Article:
In the not-so-distant future, a 66-year-old man is drinking his morning tea when he suddenly feels his face go numb. His teacup spills to the floor as the hand that was holding it falls limp by his side. His wife enters the room and seems upset, but the man has difficulty understanding what she is saying. He has a pounding headache.
This man may have just had a stroke—a blockage or break in a blood vessel in the brain. If so, the treatment he receives in the next four hours could mean the difference between whether he lives or dies—whether he recovers fully or becomes permanently disabled.
Of the companies we looked at in 2017, 48% were raising a Seed, 52% a Series A or later. Based on this information, you have some sense of the types of companies with which we spend our time. But round nomenclature has become increasingly arbitrary and less relevant to how we segment opportunities. The meanings of Seed, Series A, Series B, and other round terms have changed in the last three years and will continue to morph as new technology is introduced and startup costs change.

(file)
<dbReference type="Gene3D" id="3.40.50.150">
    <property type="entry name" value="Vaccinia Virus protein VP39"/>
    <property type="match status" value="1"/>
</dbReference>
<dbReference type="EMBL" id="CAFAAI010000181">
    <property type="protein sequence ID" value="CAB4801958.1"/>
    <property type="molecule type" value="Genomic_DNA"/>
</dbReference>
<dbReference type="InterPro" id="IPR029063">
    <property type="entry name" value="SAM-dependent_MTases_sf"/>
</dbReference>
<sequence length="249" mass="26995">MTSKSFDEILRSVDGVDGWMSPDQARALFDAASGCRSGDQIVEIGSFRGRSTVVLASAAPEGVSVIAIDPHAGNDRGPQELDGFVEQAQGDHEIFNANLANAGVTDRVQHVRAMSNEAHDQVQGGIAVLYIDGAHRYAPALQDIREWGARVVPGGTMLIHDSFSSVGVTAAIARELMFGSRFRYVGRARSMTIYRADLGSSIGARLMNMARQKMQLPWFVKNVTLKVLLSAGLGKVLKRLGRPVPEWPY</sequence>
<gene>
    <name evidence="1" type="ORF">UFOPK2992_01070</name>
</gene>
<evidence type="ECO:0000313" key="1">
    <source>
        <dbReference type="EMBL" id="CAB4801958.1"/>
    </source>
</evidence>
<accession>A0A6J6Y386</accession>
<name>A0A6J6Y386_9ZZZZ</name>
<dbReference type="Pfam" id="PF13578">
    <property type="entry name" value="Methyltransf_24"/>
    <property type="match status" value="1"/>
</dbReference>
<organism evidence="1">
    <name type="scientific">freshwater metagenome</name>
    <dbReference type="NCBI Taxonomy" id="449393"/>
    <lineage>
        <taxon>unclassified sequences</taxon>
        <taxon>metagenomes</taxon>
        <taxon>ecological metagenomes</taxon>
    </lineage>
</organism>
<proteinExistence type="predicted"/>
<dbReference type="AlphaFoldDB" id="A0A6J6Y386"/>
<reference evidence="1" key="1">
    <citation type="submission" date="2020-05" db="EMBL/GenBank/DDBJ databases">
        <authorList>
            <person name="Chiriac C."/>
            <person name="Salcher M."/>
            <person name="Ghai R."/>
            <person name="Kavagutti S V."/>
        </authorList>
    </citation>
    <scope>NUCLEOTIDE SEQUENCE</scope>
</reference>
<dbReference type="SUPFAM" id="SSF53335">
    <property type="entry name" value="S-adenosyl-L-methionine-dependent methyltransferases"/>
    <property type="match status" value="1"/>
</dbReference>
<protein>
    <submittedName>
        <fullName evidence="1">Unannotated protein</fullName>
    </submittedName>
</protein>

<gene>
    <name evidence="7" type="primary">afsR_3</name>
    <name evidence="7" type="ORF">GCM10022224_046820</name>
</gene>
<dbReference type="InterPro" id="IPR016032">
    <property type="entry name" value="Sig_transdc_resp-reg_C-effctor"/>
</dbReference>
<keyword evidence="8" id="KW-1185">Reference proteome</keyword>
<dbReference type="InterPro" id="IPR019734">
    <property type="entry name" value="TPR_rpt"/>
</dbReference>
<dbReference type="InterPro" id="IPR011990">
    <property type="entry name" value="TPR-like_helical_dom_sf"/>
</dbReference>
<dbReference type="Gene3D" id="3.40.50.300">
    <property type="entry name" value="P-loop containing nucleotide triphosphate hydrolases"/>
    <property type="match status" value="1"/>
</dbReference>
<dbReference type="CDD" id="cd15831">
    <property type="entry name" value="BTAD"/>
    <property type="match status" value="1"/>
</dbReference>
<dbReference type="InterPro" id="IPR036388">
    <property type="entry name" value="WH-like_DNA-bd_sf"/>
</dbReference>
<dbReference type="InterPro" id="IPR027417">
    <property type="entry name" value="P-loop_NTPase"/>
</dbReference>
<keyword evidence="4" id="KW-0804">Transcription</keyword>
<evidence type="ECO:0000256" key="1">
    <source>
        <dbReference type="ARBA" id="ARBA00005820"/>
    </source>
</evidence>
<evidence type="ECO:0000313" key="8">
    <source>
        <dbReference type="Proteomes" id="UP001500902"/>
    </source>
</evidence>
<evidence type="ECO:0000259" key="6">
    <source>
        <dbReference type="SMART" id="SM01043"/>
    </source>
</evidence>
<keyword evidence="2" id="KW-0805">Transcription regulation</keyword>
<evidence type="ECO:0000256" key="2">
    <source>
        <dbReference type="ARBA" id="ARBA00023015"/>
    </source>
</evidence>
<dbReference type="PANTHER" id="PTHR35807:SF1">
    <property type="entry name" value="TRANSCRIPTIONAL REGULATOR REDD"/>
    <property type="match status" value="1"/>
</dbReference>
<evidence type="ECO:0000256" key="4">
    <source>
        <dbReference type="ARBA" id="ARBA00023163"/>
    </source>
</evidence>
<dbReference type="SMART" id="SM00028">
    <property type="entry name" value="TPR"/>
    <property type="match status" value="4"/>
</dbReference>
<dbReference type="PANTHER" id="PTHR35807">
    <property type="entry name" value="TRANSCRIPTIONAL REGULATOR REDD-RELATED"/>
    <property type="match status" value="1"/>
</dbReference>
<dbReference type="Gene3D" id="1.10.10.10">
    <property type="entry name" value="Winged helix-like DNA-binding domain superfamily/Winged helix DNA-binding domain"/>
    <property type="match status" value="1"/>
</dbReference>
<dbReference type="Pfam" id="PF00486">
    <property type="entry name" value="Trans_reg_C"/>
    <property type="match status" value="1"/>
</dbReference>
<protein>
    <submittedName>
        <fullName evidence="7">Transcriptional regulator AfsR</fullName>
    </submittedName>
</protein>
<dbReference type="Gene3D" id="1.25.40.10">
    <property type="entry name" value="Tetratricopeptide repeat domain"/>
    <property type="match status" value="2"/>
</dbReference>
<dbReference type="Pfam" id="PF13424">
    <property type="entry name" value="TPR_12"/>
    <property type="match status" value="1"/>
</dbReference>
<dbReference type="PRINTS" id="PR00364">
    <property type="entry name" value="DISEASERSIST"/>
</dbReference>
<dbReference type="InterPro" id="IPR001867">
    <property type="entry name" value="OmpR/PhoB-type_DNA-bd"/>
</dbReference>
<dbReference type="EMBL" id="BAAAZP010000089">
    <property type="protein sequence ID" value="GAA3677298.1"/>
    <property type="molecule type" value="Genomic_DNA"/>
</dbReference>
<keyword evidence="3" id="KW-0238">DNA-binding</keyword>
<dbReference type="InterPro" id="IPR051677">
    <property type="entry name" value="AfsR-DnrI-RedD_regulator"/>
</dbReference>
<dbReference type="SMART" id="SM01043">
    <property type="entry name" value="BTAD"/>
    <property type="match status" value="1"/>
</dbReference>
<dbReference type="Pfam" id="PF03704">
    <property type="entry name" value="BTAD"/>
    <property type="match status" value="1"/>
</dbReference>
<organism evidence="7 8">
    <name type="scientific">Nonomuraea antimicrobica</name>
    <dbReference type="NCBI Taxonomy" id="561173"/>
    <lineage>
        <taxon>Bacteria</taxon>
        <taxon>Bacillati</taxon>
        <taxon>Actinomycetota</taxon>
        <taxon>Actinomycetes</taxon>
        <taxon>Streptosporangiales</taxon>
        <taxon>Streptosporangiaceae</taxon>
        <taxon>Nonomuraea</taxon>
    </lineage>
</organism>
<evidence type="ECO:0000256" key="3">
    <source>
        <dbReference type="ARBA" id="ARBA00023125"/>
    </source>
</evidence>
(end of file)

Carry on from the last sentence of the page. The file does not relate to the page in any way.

A shorter version of this piece originally appeared in Forbes.
In the mid-17th century, the average Chinese farmer knew the exact size of his market. China had been cultivating staples like rice and buckwheat for thousands of years, honing planting, harvesting, and distribution down to a precise science. So when European traders showed up with an exotic new tuber from South America they called the “potato,” many established farmers probably expected that the new crop would take over some fraction of the existing market for rice.